Use this URL to cite or link to this record in EThOS: https://ethos.bl.uk/OrderDetails.do?uin=uk.bl.ethos.787457
Title: The role of exercise and age on vitamin D metabolism
Author: Lithgow, Hannah
ISNI:       0000 0004 7972 5708
Awarding Body: Edinburgh Napier University
Current Institution: Edinburgh Napier University
Date of Award: 2019
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Abstract:
A low vitamin D status (determined by 25(OH)D concentration) has been identified as an association risk factor in the aetiology of numerous chronic diseases, with older adults identified as generally more deficient than younger populations. Accumulating data is suggestive that physical activity and exercise may influence 25(OH)D and vitamin D metabolites downstream in the complex metabolic pathway. Specifically, exercise has been shown to act as a direct and indirect stimulus on the intracellular vitamin D receptor (VDR), which mediates the effects of vitamin D and initiates genomic and non-genomic signalling responses. The role of physical activity and exercise on 25(OH)D concentration and VDR expression is not yet recognised in a healthy human population. This thesis aimed to establish whether there is a link between physical activity status and 25(OH)D concentration, and if there is a role of age and exercise on 25(OH)D concentration and VDR expression (as quantified in circulating systemic T lymphocytes).The main results demonstrate that 25(OH)D concentration is not influenced by age or cardiorespiratory fitness (CRF), however VDR expression declines with older age and a higher CRF predicts a greater expression of the VDR. It was found that a single bout of exercise acutely increases VDR expression in circulating T lymphocytes, with exercise modality appearing to influence the response. There was a more pronounced response observed following an endurance compared to a resistance exercise bout. The impact of the exercise-induced lymphocyte response on the observed changes in T cell VDR expression was explored, however they appear to be independent. In conclusion, the findings of this thesis support the notion that exercise could be used as a short-term strategy to increase cellular VDR expression in a human population.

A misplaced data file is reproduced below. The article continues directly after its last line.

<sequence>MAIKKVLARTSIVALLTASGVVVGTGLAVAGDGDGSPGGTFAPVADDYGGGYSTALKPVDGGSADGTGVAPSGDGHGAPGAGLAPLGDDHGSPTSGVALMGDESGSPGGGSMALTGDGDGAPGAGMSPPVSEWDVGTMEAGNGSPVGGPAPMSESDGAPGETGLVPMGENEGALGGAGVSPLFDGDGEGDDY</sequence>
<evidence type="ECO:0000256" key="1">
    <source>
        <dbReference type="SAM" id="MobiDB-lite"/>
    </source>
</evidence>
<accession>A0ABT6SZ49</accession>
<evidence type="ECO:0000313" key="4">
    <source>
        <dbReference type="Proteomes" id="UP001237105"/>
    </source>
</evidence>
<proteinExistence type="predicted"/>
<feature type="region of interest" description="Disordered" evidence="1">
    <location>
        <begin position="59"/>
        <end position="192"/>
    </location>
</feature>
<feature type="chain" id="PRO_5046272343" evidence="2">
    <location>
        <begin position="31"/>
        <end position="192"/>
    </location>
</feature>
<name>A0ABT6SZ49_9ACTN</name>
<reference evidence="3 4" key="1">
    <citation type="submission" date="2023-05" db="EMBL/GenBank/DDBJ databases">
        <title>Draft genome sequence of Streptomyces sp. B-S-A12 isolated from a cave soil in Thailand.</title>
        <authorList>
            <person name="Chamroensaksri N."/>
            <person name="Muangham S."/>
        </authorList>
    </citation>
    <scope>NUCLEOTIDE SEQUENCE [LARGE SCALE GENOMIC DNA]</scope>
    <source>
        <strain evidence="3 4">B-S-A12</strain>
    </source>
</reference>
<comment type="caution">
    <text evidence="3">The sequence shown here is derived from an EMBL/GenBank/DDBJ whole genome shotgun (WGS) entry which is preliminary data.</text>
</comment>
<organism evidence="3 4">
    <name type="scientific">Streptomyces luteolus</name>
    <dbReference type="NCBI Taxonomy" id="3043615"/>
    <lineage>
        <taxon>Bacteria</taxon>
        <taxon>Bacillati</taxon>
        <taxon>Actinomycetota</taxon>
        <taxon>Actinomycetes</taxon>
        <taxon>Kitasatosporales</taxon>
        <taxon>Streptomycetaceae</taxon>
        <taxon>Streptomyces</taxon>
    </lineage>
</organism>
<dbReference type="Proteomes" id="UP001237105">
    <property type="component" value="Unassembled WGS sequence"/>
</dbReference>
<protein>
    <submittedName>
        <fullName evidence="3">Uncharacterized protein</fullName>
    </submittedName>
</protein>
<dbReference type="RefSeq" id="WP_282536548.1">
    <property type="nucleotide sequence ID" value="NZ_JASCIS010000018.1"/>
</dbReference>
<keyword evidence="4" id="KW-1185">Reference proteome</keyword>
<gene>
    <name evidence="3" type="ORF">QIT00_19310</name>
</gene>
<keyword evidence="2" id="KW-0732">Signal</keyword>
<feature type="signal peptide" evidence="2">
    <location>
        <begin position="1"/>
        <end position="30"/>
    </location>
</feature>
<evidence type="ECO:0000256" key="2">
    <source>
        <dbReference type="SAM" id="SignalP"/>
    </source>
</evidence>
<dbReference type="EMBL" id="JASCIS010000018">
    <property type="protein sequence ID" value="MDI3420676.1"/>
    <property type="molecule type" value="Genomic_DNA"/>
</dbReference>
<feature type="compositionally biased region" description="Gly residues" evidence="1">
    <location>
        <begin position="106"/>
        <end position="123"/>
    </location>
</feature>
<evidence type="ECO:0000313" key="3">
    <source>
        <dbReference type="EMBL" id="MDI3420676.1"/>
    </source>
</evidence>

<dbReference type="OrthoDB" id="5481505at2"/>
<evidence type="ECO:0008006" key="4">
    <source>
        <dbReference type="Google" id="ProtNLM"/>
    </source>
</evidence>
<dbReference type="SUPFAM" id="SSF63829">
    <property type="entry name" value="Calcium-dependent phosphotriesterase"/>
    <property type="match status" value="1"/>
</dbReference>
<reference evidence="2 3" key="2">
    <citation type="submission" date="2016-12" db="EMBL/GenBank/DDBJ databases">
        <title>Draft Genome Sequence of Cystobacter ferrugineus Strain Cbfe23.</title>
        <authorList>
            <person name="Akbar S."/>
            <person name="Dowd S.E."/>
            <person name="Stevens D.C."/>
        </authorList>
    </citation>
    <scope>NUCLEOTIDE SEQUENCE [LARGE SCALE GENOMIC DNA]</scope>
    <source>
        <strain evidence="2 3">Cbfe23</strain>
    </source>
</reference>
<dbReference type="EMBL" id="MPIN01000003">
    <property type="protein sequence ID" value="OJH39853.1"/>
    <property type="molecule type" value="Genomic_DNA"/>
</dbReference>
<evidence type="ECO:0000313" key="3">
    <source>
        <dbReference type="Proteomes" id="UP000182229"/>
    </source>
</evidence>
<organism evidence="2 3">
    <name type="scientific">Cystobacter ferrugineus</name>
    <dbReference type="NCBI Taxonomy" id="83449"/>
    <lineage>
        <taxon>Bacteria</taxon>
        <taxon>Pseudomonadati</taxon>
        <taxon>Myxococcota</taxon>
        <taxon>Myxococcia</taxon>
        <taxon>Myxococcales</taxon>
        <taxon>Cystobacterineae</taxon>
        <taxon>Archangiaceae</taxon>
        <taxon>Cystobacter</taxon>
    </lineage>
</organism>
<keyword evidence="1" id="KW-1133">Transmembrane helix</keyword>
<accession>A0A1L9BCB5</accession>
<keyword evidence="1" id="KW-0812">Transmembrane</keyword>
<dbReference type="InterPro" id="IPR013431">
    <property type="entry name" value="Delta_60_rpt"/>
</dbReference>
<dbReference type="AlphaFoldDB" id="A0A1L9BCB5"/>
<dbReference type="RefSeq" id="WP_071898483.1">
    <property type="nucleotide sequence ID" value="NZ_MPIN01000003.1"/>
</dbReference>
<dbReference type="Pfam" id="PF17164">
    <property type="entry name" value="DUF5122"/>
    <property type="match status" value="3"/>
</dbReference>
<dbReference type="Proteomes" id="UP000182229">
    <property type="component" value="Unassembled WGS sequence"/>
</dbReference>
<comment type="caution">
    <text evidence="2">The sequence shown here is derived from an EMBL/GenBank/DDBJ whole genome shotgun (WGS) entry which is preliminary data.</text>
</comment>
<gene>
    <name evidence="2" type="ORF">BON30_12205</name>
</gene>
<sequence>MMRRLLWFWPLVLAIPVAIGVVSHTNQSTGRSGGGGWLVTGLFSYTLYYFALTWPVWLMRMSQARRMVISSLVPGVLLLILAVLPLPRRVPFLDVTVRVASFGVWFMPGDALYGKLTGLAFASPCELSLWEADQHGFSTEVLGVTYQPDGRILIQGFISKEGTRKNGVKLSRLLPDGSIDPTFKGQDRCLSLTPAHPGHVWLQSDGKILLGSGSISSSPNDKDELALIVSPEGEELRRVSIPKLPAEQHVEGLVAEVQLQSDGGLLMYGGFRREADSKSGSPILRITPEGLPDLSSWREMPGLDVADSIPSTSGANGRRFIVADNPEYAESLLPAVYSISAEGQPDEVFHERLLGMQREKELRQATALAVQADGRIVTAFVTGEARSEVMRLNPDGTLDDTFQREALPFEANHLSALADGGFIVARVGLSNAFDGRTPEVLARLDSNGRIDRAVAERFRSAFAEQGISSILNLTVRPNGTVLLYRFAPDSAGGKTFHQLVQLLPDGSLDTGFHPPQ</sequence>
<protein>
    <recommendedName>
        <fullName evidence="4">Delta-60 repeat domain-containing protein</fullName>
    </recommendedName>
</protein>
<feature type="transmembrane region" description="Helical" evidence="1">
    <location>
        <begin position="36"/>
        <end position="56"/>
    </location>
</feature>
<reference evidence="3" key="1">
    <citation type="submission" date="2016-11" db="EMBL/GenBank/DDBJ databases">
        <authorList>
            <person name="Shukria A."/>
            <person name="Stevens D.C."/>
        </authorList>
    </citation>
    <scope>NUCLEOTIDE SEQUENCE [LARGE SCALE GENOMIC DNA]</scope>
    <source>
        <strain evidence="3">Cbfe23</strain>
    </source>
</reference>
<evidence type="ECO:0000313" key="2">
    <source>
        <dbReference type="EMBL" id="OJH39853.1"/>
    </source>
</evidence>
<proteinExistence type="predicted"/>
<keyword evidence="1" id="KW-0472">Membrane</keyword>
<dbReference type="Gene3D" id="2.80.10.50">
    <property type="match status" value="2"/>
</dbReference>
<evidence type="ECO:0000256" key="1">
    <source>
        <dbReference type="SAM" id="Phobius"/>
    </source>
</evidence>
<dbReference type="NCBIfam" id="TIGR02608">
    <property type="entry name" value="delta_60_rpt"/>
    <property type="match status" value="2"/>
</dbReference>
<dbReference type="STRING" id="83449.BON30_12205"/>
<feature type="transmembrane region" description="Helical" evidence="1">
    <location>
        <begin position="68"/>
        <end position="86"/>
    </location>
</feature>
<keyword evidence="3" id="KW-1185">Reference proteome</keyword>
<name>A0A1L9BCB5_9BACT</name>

Supervisor: Leggate, Melanie ; Florida-James, Geraint Sponsor: Edinburgh Napier University
Qualification Name: Thesis (Ph.D.) Qualification Level: Doctoral
EThOS ID: uk.bl.ethos.787457  DOI: Not available
Keywords: vitamin D ; 25(OH)D ; vitamin D receptor (VDR) ; physical activity ; exercise ; age ; 796 Athletic & outdoor sports & games ; RC1200 Sports Medicine
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